Maxima – 224 – descriptive – 1

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Continuo da qui, copio dal Reference Manual, PDF scaricabile da qui, sono a p.709.

Package descriptive contains a set of functions for making descriptive statistical computations and graphing. Together with the source code there are three data sets in your Maxima tree: pidigits.data, wind.data and biomed.data.

Any statistics manual can be used as a reference to the functions in package descriptive. For comments, bugs or suggestions, please contact me at ’riotorto AT yahoo DOT com’.

Here is a simple example on how the descriptive functions in descriptive do they work, depending on the nature of their arguments, lists or matrices,

(%i1) load ("descriptive")$

Compiling /usr/share/maxima/5.41.0/share/draw/grcommon.lisp.
End of Pass 1.
End of Pass 2.
OPTIMIZE levels: Safety=2, Space=3, Speed=3
Finished compiling 
/home/juhan/.maxima/binary/5_41_0/gcl/GCL_2_6_12/share/draw/grcommon.o.
Compiling /usr/share/maxima/5.41.0/share/draw/gnuplot.lisp.
End of Pass 1.

;; Note: Tail-recursive call of BIPART was replaced by iteration.
;; Note: Tail-recursive call of BIPART was replaced by iteration.
End of Pass 2.
OPTIMIZE levels: Safety=2, Space=3, Speed=3
Finished compiling 
/home/juhan/.maxima/binary/5_41_0/gcl/GCL_2_6_12/share/draw/gnuplot.o.
Compiling /usr/share/maxima/5.41.0/share/draw/vtk.lisp.
End of Pass 1.
End of Pass 2.
OPTIMIZE levels: Safety=2, Space=3, Speed=3
Finished compiling 
/home/juhan/.maxima/binary/5_41_0/gcl/GCL_2_6_12/share/draw/vtk.o.
Compiling /usr/share/maxima/5.41.0/share/draw/picture.lisp.
End of Pass 1.
End of Pass 2.
OPTIMIZE levels: Safety=2, Space=3, Speed=3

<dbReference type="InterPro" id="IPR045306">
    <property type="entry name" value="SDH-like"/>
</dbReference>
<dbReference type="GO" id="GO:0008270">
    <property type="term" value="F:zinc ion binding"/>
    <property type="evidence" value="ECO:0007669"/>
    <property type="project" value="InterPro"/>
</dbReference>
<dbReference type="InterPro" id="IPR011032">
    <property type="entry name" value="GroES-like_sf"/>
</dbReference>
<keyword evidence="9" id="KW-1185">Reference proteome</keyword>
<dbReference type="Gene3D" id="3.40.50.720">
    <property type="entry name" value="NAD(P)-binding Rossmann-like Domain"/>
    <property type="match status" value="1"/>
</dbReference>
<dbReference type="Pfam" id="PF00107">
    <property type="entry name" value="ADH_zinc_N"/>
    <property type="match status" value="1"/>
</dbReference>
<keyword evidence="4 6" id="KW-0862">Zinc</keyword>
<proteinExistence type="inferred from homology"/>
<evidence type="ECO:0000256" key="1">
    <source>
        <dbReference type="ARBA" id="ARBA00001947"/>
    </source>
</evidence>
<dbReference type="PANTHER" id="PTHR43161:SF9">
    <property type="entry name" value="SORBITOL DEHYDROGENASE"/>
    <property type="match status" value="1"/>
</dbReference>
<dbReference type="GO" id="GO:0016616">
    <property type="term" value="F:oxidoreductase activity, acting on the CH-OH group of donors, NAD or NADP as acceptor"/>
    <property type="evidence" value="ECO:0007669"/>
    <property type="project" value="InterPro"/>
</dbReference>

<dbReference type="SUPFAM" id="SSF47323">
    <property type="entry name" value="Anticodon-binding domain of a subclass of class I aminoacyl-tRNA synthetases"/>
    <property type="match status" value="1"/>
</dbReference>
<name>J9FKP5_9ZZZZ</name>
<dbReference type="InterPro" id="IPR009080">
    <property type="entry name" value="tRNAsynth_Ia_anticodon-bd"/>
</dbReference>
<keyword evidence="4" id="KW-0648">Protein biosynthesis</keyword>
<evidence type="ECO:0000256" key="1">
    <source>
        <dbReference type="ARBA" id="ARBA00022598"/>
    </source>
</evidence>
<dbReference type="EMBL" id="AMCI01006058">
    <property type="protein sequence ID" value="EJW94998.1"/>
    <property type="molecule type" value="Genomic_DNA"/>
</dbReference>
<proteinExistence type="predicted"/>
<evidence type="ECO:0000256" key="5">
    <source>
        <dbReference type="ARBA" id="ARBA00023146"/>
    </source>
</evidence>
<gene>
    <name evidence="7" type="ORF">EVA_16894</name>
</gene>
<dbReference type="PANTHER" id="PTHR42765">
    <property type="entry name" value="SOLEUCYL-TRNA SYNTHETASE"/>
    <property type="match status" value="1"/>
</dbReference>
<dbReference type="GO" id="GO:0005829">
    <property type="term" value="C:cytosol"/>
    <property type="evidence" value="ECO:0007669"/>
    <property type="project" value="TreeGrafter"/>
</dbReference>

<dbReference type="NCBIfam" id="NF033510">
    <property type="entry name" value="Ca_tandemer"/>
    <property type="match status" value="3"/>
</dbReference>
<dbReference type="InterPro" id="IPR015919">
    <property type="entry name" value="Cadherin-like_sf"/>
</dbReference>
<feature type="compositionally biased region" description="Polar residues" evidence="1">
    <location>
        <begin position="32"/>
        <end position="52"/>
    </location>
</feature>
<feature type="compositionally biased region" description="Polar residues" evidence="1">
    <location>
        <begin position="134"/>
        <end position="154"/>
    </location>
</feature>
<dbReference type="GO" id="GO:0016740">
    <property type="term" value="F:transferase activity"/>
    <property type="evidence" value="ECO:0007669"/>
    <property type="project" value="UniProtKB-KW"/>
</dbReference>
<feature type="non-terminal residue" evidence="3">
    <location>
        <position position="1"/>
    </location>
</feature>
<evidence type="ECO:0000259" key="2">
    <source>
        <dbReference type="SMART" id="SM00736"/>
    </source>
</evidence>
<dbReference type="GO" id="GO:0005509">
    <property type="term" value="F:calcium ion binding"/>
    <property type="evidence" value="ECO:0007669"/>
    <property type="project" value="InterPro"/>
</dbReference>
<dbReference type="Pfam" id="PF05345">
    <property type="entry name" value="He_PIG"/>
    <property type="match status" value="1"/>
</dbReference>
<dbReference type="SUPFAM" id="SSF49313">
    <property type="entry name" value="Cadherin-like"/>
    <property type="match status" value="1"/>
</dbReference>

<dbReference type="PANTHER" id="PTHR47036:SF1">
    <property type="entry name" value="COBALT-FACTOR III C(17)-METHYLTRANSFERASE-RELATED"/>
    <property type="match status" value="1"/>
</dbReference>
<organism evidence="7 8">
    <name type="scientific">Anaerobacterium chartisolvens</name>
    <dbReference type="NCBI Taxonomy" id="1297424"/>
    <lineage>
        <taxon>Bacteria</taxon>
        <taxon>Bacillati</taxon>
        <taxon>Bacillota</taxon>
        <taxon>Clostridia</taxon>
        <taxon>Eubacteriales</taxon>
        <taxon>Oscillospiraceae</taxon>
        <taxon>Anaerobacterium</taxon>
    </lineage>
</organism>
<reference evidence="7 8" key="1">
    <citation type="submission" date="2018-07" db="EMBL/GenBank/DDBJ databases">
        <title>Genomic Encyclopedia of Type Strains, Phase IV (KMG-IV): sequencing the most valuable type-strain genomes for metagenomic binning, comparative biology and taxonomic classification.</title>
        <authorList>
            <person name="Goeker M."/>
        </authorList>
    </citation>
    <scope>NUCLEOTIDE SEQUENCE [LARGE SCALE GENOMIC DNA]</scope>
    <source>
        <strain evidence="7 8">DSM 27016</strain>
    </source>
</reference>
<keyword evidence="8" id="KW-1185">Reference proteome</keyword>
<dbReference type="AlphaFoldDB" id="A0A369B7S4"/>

Finished compiling 
/home/juhan/.maxima/binary/5_41_0/gcl/GCL_2_6_12/share/draw/picture.o.
(%i2) /* univariate sample */ mean ([a, b, c]);
                                   c + b + a
(%o2)                              ---------
                                       3
(%i3) matrix ([a, b], [c, d], [e, f]);
                                   [ a  b ]
                                   [      ]
(%o3)                              [ c  d ]
                                   [      ]
                                   [ e  f ]
(%i4) /* multivariate sample */ mean (%);
                             e + c + a  f + d + b
(%o4)                       [---------, ---------]
                                 3          3

Note that in multivariate samples the mean is calculated for each column.

In case of several samples with possible different sizes, the Maxima function map can be used to get the desired results for each sample,

(%i5) map (mean, [[a, b, c], [d, e]]);
                               c + b + a  e + d
(%o5)                         [---------, -----]
                                   3        2

In this case, two samples of sizes 3 and 2 were stored into a list.

Univariate samples must be stored in lists like

(%i6) s1 : [3, 1, 4, 1, 5, 9, 2, 6, 5, 3, 5];
(%o6)                  [3, 1, 4, 1, 5, 9, 2, 6, 5, 3, 5]

and multivariate samples in matrices as in